This stained-glass image of Our Lord is in what used to be the Church of the Holy Communion, an Episcopal Church, on 6th Ave. @ 20th St. in Manhattan. The Church was constructed in 1844-5. From 1983-2007 it was the Limelight nightclub. Today it’s a mini-shopping mall. The image remains.
“Where can I go from your spirit? from your presence where can I flee? If I go up to the heavens, you are there; If I sink to the nether world, you are present there. If I take wings of the dawn, if I settle at the farthest limits of the sea, Even there your hand shall guide me, and your right hand hold me fast.” Psalm 138 (139) 7-10
Commentary: It’s a gift to be able to thank our Lord in front of the tabernacle. But we are in his presence wherever we are. If only the same can be said for our heart, which needs to be united with His.
The Committee to Protect Journalists held their 22nd International Press Freedom Awards benefit dinner last evening at the Waldorf in NYC. The event was hosted by PBS senior correspondent Gwen Ifill. The dinner was chaired by David Boies.
CPJ’s work includes denouncing anti-press violations, providing assistance to targeted journalists, and advocating for press freedom worldwide. Journalists from Brazil, China, Kyrgzstan and Liberia were honored, as well as Alan Rusbridger, editor of the London-based Guardian.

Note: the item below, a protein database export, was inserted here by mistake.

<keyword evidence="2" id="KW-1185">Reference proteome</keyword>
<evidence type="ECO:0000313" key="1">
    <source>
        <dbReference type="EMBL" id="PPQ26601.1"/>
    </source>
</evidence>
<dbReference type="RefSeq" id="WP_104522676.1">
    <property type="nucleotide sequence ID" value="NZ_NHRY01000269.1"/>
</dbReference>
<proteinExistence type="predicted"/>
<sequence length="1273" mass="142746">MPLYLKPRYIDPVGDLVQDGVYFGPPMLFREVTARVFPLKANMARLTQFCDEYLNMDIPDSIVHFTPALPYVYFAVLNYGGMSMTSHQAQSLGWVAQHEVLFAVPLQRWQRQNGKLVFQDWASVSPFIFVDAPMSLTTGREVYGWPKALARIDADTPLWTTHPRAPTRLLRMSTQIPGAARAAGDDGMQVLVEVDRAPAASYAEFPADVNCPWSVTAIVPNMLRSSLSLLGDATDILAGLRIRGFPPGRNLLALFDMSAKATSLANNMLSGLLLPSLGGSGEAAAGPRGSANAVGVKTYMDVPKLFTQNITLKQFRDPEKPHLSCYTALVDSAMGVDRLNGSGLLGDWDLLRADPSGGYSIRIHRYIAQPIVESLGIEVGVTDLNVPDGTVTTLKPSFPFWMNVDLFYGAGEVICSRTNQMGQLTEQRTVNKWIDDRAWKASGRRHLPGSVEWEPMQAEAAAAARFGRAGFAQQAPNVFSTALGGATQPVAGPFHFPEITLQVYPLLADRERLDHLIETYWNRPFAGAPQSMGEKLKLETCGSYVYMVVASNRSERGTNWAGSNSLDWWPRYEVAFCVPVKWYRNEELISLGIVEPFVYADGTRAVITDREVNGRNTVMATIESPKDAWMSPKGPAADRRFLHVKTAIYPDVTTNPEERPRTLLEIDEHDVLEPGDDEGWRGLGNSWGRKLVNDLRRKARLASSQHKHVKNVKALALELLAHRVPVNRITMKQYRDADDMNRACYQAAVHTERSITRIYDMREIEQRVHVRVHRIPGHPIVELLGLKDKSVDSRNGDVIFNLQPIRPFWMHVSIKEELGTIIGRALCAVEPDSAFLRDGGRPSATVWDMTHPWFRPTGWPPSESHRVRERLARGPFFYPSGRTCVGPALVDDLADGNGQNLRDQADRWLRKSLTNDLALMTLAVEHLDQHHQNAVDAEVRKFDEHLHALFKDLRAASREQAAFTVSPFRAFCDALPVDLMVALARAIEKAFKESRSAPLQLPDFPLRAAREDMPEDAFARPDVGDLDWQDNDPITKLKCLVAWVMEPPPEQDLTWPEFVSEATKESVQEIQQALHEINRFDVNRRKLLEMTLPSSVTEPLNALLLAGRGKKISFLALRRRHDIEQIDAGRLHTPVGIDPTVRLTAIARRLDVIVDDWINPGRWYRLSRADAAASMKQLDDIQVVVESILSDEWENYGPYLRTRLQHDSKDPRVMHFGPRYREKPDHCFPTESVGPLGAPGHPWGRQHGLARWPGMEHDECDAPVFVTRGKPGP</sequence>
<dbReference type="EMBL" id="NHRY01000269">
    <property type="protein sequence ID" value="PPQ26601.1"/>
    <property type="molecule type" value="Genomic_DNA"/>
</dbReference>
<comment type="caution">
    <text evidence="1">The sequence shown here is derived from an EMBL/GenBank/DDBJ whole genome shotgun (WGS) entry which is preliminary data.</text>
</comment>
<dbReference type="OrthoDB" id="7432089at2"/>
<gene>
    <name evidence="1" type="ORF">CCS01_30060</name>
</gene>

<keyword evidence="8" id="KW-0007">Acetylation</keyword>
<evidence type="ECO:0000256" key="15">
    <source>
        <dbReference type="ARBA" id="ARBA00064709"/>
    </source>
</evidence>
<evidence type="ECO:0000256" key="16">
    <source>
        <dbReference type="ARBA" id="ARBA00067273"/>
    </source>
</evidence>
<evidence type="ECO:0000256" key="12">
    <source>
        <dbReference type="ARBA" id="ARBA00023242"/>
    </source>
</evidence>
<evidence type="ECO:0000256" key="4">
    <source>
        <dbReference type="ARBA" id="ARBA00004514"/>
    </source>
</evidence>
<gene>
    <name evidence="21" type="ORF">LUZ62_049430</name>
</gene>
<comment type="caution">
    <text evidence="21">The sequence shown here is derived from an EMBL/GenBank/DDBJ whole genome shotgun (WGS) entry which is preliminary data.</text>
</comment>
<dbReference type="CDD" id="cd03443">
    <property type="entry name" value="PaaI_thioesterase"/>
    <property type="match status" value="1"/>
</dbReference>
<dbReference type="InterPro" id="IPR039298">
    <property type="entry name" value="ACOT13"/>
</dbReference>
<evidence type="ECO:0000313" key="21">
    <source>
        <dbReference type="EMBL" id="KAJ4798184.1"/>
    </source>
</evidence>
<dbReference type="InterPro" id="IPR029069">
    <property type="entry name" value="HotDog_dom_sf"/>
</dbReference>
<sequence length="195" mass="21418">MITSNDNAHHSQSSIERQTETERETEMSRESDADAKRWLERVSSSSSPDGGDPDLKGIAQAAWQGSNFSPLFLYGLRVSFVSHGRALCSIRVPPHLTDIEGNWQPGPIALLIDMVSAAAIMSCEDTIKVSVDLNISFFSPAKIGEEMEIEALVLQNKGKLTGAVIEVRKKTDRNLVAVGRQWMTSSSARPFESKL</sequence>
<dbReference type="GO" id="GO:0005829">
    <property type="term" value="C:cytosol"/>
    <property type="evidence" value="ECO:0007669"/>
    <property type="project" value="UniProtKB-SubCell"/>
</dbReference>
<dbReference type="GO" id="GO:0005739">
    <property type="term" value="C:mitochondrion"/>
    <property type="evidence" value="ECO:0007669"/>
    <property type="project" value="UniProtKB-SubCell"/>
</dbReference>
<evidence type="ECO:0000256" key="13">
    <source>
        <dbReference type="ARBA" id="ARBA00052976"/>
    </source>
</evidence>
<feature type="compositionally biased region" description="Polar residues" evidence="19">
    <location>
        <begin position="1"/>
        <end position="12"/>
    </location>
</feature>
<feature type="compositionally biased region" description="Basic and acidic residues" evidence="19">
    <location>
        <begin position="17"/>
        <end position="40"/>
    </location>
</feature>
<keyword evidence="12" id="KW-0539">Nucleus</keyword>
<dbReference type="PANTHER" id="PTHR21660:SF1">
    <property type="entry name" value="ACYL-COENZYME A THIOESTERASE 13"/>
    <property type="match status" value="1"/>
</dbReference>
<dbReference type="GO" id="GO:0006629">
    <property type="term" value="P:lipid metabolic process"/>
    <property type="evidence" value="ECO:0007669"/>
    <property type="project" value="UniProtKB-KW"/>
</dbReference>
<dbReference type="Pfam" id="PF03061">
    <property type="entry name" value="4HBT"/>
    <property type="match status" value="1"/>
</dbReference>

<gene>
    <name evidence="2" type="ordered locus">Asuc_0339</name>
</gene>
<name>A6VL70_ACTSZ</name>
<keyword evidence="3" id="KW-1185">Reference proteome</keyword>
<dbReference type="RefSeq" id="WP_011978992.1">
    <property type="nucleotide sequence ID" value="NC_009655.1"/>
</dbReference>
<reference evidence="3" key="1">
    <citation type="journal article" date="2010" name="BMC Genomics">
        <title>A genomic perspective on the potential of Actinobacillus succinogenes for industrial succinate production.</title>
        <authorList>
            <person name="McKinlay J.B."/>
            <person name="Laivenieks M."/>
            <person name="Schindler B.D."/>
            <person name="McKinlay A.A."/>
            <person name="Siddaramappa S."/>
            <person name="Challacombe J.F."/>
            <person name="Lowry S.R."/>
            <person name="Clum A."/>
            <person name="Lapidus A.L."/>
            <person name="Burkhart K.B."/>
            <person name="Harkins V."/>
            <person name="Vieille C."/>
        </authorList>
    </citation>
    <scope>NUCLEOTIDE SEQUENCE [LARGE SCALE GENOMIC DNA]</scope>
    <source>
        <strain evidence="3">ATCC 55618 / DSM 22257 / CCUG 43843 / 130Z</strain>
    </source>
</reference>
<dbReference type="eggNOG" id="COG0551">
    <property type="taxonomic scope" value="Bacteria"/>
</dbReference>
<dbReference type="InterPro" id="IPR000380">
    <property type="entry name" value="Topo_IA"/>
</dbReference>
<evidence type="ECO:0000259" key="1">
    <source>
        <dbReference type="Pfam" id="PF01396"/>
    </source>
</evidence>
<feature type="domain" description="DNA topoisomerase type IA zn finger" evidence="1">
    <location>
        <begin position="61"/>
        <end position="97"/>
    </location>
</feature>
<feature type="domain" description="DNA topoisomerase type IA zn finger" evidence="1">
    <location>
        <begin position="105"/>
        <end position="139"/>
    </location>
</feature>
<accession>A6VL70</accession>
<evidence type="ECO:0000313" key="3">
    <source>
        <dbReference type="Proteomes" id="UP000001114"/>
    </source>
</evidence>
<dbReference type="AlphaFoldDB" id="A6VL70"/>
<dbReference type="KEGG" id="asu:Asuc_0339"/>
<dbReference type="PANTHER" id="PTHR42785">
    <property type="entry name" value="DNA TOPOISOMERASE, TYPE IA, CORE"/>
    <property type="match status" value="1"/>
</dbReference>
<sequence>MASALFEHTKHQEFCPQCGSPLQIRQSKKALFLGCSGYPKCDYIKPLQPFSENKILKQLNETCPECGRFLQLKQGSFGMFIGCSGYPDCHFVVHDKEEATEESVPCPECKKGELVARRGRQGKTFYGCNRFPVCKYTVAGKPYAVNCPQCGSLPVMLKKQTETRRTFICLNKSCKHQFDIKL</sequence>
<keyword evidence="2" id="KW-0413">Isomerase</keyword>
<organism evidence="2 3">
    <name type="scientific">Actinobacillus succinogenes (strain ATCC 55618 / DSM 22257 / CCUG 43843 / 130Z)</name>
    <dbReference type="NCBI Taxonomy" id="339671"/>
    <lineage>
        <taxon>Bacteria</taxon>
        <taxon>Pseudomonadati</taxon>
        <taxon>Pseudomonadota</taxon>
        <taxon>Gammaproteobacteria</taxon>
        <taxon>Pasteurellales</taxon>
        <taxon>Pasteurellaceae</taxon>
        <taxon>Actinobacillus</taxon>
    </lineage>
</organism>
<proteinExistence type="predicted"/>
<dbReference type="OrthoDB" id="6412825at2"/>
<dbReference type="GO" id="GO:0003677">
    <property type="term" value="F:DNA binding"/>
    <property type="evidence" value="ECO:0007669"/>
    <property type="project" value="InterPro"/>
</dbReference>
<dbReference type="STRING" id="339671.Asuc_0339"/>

Photograph: Stephen Wise
Commentary: The Israeli government claims to be acting to protect her people, but is acting unjustly with the Palestinians — occupying their land. The dominant forces driving Israel are seeking identity and freedom in ways that are material and apart from God, while claiming to be biblical.
“You have developed among you a dangerous Messianic spirit…I have learnt from my own experience that the sword alone offers no solution…Israel will not survive as a democratic state if she continues being a society that occupies another nation.” Ariel Sharon, presenting his Gaza plan to the Knesset, 25 October 2004
The most famous of all Italian immigrants to America, Mother Francis Xavier Cabrini, arrived in New York City in 1889. Her initial meeting with Archbishop Corrigan was not a happy one. He told her to go back to Italy in the mistaken belief that she had come to America in defiance of his orders. Once the initial misunderstanding was resolved, however, the two got along well together. Mother Cabrini personally took charge of the faltering Columbus Hospital and put it on firm financial footing. Her Missionary Sisters of the Sacred Heart soon became familiar figures in the New York Italian community as nurses, teachers and social workers visiting poor Italian immigrants in their own homes. The History of the Archdiocese of New York, 1999
Feast November 13
The Great War (World War I) ended on this day 11 Nov 1918, when the Germans signed an armistice agreement. The cost of the war (human and economic) was staggering. It all could have been avoided if leaders were better.